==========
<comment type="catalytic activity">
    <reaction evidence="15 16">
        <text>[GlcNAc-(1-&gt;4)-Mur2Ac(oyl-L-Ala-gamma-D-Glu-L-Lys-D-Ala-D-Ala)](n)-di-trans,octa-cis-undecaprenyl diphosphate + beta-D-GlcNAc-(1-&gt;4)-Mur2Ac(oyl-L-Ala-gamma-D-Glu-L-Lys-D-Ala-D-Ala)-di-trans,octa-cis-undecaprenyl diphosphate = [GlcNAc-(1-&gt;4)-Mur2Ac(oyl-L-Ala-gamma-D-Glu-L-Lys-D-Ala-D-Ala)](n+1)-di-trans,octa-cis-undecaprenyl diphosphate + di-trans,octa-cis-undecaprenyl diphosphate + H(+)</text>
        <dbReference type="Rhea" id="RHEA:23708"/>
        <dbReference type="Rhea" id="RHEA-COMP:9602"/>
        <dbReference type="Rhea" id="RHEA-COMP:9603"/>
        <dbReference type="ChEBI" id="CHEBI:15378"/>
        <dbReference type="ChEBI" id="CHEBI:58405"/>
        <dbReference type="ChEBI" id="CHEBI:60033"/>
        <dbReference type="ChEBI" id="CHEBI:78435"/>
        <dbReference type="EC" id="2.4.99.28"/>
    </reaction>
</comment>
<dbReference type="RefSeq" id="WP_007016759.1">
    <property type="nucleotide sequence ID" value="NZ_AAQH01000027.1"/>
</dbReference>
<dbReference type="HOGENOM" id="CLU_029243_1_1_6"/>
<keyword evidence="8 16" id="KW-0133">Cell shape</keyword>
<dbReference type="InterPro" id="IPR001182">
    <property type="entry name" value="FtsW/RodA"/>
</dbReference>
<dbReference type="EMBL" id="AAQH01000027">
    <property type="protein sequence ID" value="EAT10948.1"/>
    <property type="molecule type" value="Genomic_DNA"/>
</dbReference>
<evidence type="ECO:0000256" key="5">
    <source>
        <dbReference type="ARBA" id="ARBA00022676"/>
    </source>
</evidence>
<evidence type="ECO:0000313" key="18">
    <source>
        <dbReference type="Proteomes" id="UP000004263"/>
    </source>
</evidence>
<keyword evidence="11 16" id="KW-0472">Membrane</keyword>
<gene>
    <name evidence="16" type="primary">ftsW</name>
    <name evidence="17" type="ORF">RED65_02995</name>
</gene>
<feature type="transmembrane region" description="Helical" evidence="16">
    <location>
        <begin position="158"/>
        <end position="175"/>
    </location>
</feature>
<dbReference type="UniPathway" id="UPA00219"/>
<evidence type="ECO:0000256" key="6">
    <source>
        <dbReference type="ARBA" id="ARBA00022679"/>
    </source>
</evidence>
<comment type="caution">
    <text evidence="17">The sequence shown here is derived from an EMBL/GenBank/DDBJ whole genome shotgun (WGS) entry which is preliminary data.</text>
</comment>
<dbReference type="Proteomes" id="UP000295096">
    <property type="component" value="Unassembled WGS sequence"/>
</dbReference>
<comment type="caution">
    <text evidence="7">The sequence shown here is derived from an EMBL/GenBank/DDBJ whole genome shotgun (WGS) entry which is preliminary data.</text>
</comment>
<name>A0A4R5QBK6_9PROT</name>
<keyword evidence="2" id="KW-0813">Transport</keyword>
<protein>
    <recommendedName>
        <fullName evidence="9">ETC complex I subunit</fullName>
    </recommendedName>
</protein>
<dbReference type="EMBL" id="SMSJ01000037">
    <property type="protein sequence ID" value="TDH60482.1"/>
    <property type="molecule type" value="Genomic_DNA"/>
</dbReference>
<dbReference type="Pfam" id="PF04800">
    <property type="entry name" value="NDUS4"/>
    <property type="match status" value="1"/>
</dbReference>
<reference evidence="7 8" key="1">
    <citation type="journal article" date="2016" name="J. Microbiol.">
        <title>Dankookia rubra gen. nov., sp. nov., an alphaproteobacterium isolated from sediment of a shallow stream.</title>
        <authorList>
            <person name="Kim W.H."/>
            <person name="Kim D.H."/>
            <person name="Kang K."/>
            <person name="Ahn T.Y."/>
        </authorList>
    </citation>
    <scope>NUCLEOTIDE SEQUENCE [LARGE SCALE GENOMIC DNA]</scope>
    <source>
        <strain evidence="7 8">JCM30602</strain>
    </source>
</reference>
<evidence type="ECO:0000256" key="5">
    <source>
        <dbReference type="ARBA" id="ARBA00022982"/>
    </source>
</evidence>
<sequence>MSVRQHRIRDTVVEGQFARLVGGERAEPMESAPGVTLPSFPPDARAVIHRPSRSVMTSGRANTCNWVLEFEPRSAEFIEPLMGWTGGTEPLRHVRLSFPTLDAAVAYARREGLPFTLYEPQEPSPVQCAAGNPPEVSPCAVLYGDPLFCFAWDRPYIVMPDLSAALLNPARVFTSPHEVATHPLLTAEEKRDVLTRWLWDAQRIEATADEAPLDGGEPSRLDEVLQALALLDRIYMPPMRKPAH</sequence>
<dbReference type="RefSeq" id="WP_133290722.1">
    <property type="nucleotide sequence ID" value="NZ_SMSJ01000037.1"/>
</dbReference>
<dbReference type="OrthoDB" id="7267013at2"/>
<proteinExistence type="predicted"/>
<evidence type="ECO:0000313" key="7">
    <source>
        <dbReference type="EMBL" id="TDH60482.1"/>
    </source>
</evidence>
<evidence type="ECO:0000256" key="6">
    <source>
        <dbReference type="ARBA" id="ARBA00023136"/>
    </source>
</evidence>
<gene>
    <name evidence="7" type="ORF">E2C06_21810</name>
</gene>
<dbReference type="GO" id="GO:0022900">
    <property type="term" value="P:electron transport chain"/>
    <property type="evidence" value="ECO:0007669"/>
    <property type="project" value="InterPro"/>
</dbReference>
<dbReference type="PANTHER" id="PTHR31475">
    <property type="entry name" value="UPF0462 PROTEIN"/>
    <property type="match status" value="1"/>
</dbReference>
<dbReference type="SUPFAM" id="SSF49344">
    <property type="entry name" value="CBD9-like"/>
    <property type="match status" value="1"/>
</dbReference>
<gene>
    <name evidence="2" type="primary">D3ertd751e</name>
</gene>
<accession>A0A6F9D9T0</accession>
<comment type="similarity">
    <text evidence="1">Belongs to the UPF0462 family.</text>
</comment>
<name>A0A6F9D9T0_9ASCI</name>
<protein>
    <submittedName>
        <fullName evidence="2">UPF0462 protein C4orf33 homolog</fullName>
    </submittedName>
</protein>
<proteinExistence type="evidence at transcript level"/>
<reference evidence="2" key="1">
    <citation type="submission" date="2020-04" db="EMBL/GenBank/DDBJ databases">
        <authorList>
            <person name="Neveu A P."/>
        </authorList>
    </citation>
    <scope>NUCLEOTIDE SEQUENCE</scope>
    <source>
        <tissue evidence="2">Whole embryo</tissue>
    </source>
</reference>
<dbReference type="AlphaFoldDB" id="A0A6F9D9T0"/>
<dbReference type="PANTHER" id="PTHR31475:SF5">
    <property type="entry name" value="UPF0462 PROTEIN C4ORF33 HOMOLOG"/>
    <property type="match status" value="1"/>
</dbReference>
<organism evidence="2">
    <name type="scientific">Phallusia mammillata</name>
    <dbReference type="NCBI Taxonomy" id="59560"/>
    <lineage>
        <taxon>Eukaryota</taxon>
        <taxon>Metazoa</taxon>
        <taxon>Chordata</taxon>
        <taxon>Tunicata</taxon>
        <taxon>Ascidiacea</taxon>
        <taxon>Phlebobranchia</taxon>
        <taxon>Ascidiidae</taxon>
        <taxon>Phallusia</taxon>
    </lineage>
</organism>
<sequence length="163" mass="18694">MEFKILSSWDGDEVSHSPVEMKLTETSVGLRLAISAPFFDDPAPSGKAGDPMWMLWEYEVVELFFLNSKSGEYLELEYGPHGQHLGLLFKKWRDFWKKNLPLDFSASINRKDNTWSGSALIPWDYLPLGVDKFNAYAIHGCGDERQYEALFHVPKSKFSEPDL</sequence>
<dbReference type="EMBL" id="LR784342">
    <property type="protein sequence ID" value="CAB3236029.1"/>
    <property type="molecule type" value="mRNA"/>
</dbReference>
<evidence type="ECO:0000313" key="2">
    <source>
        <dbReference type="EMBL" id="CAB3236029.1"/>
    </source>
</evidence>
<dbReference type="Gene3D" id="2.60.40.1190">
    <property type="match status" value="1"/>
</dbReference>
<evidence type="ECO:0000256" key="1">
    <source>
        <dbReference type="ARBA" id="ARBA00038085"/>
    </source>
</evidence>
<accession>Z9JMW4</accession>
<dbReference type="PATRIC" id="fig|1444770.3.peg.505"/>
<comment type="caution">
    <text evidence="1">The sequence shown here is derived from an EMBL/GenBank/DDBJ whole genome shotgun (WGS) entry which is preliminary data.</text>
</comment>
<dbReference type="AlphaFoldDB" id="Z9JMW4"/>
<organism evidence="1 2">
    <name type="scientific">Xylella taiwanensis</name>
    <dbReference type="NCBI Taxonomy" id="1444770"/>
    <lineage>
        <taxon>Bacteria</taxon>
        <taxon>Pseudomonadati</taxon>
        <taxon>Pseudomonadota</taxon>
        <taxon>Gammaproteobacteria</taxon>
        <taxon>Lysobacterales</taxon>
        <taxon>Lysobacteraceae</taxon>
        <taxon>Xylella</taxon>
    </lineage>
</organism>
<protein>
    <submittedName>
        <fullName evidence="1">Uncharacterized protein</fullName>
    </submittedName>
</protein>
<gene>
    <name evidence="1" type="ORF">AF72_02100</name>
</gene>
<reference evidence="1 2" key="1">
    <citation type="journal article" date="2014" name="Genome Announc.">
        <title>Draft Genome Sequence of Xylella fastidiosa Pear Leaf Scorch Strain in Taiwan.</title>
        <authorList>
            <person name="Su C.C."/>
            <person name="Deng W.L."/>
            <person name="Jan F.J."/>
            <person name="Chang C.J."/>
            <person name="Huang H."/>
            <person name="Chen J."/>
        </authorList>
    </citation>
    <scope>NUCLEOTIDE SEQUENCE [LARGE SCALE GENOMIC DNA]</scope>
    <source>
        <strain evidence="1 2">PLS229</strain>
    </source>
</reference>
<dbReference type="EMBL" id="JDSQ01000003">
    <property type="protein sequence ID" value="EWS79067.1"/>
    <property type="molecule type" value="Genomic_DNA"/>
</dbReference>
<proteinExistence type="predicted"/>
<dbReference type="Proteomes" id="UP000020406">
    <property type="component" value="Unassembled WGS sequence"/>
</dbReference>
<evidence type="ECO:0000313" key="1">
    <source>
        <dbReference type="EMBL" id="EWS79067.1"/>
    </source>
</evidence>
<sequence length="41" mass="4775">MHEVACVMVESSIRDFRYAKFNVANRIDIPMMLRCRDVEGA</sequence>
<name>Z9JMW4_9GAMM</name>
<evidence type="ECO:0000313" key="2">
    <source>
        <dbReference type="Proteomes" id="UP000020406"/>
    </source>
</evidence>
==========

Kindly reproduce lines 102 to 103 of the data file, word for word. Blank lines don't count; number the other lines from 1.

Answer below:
<proteinExistence type="predicted"/>
<evidence type="ECO:0000313" key="7">